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Survey shows uptick in hiring

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Darryl Enriquez
April 12, 2011
— A job survey of 82 employers in Walworth County found that about one-third are hiring or are likely will hire in the near future.

"I think it is good news," said Marilyn Putz, manager of the Walworth County Job Center.


A hitch in the hiring trend is that 28 of the 82 employers said they were having difficulty finding job seekers with proper qualifications.


In addition, more than 60 percent in the survey indicated job seekers often lack basic work habits and skills, drive and experience.


Just months ago, the job market in Walworth County was flat, Putz said.


Indicators of job availability came in both anecdotal comments from job seekers landing interviews and from state unemployment figures. Unemployment rates fell from 11.4 percent in February 2010 to 9.5 percent last February, she said.


"What's hopeful is that the forecast for workers will continue to the end of 2011," she said. "It doesn't appear to be a short-term trend."


Positions most frequently mentioned included professional/technical employees, machine operators and repairers, computer numerically controlled operators, administrative and office employees, supervisory/management employees and engineers.


The survey was administered by the Walworth County Workforce Development Board and the Walworth County Economic Development Alliance.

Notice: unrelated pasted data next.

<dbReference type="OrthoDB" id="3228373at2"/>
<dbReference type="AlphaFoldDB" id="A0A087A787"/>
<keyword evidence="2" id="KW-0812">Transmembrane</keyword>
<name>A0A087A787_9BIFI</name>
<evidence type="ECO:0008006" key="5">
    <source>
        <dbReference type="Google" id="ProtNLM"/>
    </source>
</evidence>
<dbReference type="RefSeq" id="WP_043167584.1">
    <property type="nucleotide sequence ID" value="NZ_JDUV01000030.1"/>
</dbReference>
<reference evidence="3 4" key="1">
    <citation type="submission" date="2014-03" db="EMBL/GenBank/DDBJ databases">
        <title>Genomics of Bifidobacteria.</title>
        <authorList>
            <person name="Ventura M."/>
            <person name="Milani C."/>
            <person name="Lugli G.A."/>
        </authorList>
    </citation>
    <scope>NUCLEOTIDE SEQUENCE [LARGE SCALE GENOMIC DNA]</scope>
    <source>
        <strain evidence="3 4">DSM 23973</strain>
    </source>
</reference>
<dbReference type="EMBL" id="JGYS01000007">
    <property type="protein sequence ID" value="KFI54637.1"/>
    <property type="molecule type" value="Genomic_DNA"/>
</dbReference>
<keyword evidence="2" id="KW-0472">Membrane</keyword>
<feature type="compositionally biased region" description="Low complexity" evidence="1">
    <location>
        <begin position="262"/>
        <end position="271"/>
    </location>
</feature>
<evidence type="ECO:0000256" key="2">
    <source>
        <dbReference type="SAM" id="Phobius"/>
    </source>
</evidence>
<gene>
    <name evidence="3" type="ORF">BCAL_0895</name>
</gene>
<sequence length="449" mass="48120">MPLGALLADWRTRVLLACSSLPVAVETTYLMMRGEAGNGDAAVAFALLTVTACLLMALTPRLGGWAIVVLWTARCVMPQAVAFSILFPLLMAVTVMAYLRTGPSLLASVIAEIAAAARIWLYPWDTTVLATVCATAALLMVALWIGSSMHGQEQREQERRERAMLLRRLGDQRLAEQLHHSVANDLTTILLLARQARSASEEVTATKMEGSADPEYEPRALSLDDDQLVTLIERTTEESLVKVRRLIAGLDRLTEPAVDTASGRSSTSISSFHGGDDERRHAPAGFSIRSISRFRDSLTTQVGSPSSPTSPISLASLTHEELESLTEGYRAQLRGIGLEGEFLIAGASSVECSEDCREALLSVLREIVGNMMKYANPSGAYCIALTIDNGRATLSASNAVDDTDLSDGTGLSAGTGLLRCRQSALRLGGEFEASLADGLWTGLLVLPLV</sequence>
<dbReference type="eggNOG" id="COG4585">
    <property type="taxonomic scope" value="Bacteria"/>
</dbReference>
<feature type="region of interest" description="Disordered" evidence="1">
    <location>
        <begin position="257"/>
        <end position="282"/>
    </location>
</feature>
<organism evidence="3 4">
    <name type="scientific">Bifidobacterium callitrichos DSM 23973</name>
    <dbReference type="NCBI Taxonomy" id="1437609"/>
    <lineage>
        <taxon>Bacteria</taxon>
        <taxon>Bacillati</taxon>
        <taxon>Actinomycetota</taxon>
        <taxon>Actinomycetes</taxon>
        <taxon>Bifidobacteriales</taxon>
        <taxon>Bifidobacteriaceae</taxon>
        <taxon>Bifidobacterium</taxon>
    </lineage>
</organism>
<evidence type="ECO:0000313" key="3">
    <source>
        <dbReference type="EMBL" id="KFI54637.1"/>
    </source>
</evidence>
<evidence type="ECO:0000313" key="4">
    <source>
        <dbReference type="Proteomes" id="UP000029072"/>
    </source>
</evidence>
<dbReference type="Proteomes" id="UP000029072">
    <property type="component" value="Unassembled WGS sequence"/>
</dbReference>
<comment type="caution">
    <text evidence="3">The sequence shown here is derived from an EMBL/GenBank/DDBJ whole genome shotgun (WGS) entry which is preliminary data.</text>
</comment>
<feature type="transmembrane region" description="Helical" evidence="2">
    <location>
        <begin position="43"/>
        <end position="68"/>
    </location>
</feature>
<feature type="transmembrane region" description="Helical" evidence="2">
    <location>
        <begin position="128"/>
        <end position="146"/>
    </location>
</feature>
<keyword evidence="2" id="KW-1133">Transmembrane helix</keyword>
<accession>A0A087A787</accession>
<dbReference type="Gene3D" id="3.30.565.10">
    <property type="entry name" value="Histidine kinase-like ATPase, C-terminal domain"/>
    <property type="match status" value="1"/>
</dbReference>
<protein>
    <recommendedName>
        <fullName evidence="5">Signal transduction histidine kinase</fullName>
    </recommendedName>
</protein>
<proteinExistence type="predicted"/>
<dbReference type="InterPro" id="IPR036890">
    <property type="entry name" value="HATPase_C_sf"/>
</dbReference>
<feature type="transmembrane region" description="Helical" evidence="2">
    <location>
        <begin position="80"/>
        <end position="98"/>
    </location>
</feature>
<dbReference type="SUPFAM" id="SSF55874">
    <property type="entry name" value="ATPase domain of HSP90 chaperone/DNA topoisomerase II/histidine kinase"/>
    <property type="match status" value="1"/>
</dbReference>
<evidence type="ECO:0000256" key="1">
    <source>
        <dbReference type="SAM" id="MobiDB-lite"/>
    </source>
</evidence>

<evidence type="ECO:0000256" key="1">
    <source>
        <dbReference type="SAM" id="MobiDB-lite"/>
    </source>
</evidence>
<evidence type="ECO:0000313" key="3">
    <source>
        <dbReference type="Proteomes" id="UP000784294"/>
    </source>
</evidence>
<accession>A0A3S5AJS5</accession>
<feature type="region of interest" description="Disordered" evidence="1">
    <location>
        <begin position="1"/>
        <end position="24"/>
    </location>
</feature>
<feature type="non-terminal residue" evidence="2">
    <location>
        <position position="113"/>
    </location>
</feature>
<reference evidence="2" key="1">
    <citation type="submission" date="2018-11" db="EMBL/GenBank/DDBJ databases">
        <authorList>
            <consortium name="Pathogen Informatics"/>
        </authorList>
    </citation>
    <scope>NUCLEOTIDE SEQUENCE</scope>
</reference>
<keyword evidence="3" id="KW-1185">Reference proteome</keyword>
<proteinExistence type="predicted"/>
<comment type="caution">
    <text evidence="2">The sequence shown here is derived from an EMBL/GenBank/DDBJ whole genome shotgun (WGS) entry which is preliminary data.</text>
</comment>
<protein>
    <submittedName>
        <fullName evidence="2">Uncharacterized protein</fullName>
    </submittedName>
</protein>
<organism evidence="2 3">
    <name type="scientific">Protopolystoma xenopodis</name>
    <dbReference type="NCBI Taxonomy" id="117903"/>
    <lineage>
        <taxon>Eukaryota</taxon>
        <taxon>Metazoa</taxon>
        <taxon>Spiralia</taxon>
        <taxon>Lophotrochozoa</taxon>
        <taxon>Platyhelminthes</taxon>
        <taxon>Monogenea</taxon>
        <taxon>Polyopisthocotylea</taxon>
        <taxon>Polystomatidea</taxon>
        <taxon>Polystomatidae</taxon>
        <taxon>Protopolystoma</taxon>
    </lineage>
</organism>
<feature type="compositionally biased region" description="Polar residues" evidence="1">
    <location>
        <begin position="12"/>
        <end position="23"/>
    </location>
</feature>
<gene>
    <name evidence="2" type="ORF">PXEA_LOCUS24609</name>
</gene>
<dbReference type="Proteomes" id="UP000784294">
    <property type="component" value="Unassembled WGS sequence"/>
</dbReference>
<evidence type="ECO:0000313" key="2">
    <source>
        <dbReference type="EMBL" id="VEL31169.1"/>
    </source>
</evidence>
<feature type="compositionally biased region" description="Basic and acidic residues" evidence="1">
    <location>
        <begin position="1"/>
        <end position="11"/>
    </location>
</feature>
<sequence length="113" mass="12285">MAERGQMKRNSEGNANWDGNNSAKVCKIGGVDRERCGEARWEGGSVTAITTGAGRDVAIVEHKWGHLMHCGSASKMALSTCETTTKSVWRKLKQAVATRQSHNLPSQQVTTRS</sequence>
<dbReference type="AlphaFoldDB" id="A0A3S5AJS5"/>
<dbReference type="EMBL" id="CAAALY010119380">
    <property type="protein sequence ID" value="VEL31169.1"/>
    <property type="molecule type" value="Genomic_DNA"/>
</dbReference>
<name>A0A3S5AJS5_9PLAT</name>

The ability to quickly match a workforce to the needs of a manufacture is what ultimately lures firms to an area, said Mike Van Den Bosch, executive director for the Economic Development Alliance.


The alliance is a 6-year-old public-private partnership. It's the marketing arm that convinces businesses to move to Walworth County.


"It generally comes down to the availability of a workforce," Van Den Bosch said. "Incentives (from government) and (lower) taxes only go so far."


Putz said the agencies would closely examine the surveys and contact responding companies to determine what specific skills they will need in workers.


Workforce development will then try to identify the unemployed who have skills that fill employers' needs, she said.


The next step will be to identify people who likely can be trained to fill job openings, she said. Partnerships to build training programs likely will be created, she said.


Gateway Technical College will be central to putting the training, Van Den Bosch said.


It's likely that training will be done at worksites with the assistance of Gateway, he said.


A Gateway spokesperson was unavailable.


"We're working on our way to doing that effectively," he said. "Gateway does that in Racine in Kenosha. We're still trying to develop that relationship."



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